Cocaine

Originally Published: October 27, 1995 - Last Updated / Reviewed On: April 26, 2013
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Alice,

My friend recently smoked some pot laced with cocaine. First of all, is this possible? Whatever the case may be, he seems to be infatuated with the idea of trying straight coke. I've heard that trying coke for the first time is quite dangerous, true? Also, what are the effects of the high? And how detrimental is coke in general?

Sincerely, Concerned Friend

Dear Concerned Friend,

Kudos to you for trying to dig up accurate information for your friend. Cocaine is a stimulant drug and a naturally occurring anesthetic. Most of the effects of coke, however, occur when the drug interrupts the neurotransmitter balance in the central nervous system. The initial effects of this interruption are pleasant — increased confidence, a willingness to work, greater motivation, increased libido, and a euphoric rush or high. At the same time, coke raises blood pressure, increases heart rate, causes rapid breathing, tenses muscles, and causes the jitters (although many don't notice because they're feeling so alert and euphoric). Over time, and with regular use, people may get paranoid, anxious and confused, and sometimes experience hallucinations. Insomnia, agitation, and depression can also result from frequent cocaine use.

Regarding the question of mixing or combining drug, yes it is both possible and known to happen. Some users will mix drugs in an effort to enhance effects, while others will try mixing opposite effect drugs to prevent going too far. Either way, mixing or combining illegal drugs has potential dangers. You might note that mixing legal drugs (like prescription and over the counter items) also can result in negative outcomes and thus labels mention consulting with a health care provider before taking a new medication when already using other items. There have also been some adverse outcomes associated with using drugs like cocaine while on prescriptive drugs.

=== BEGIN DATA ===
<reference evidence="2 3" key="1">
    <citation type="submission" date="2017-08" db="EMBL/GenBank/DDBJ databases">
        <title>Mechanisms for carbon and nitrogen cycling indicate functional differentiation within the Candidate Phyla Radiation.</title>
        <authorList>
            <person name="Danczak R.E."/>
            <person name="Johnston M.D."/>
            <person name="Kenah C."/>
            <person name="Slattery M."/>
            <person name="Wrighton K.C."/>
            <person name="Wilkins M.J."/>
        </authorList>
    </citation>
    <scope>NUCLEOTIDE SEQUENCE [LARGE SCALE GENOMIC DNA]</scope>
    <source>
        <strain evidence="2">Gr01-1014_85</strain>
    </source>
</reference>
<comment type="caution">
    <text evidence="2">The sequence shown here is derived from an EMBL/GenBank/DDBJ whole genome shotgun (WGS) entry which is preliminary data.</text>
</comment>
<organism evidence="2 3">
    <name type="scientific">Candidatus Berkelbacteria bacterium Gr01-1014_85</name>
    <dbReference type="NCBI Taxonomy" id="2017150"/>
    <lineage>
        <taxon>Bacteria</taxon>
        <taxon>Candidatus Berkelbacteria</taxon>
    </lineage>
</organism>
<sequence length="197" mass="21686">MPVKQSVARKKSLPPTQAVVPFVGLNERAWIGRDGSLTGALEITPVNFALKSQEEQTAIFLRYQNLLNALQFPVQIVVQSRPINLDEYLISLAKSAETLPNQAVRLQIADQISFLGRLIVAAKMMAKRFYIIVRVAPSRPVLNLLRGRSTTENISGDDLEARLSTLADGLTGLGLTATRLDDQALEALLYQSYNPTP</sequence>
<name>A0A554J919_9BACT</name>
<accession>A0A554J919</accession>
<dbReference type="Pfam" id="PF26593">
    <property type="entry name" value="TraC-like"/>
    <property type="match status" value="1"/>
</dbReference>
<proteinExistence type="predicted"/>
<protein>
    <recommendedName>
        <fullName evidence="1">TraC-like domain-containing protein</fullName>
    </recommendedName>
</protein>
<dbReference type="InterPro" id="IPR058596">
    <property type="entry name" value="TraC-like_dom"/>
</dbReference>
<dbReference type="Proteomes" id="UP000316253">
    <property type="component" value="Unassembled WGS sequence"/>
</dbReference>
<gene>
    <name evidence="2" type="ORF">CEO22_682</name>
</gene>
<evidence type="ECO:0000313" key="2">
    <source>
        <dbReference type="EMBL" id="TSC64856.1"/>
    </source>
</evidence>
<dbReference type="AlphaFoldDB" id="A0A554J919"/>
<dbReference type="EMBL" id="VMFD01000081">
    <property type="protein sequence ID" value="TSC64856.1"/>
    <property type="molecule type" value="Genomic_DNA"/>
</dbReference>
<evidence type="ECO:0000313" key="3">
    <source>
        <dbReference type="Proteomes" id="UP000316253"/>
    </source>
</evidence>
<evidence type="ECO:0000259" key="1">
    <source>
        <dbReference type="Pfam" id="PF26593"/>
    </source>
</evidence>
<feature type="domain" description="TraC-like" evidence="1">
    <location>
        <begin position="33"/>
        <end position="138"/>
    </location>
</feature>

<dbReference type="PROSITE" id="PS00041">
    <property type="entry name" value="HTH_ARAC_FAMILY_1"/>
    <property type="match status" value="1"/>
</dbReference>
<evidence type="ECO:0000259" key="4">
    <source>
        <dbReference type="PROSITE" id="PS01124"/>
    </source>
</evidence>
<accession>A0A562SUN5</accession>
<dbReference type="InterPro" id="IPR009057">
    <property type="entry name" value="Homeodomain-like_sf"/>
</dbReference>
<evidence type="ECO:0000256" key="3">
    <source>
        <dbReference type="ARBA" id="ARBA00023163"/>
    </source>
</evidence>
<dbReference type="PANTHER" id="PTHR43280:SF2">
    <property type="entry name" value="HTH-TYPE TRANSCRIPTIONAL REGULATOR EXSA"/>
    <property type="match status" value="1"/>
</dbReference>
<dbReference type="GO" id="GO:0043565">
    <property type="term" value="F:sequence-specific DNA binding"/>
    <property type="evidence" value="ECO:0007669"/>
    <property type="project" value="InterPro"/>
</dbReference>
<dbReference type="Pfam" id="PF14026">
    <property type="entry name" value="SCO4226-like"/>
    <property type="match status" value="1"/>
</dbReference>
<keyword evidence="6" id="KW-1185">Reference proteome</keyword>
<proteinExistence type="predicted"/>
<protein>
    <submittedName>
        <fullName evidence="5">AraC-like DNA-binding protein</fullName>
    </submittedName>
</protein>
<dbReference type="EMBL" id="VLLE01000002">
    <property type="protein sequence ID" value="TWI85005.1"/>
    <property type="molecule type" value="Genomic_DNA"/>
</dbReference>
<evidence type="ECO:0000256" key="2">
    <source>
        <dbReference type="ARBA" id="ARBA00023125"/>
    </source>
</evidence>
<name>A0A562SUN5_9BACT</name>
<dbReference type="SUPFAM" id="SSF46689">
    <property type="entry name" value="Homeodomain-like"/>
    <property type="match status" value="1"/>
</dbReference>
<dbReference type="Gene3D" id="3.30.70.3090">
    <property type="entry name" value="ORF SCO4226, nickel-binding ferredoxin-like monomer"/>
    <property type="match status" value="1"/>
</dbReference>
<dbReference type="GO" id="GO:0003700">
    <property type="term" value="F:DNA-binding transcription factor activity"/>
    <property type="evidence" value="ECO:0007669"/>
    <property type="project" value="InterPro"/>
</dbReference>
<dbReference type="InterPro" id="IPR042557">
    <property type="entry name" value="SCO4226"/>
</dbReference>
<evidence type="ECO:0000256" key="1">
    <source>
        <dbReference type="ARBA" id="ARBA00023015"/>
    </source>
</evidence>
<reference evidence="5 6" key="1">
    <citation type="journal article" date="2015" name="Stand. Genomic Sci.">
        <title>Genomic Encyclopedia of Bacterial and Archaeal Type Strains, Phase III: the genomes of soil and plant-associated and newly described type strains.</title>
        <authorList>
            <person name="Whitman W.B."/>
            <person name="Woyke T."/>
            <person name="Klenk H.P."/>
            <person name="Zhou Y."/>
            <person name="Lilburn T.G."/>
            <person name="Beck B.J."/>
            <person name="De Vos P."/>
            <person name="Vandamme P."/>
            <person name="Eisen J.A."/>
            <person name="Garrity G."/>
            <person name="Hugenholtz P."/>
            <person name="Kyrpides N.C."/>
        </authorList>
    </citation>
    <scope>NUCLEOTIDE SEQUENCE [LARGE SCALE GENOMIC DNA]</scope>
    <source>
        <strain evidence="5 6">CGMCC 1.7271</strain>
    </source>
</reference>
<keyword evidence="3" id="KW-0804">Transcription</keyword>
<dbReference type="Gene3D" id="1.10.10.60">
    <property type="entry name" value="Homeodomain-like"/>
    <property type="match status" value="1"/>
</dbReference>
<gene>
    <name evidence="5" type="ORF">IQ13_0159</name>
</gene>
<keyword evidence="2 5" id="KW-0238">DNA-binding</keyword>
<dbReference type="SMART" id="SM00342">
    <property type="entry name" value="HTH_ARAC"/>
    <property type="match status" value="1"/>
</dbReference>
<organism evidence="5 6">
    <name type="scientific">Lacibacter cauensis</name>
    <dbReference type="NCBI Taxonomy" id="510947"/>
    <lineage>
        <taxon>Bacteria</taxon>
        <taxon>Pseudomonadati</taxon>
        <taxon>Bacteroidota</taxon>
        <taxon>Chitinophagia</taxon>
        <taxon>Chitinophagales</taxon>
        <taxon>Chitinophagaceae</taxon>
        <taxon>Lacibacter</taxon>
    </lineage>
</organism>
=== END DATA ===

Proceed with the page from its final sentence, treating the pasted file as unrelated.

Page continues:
The physical effects of coke are the same as any other stimulant drug — except that the rush from the very first use is possibly much more intense. The problems with cocaine come from doing too much, its mixture with other drugs, and the crash after binge use. The latter arrives when the initial feelings of well-being and confidence, the sense of omnipotence, and the satisfied feelings disappear as suddenly as the rush appeared, leaving the user with the desire to have more.

Cocaine use can easily slide into abuse — and yes, abuse can begin shortly after one's first cocaine experience. The brain's pleasure centers that cocaine short-circuits makes its use a mighty hard habit to kick — despite the side effects of chronic nasal irritation, nosebleeds, paranoia, and bank account depletion.

If you and/or your friend want more information on cocaine, Columbia students on the Morningside campus can speak with a substance abuse specialist at Counseling and Psychological Services (CPS) who can talk with either you and/or your friend about the short- and long-term effects of cocaine use. Call 212-854-2878 to make an appointment. If you are on the CUMC campus, you may call the Mental Health Service at 212-305-3400 to make an appointment.

Again, good for you for looking out for your friend… we should all be so lucky to have someone like you in our lives!

Alice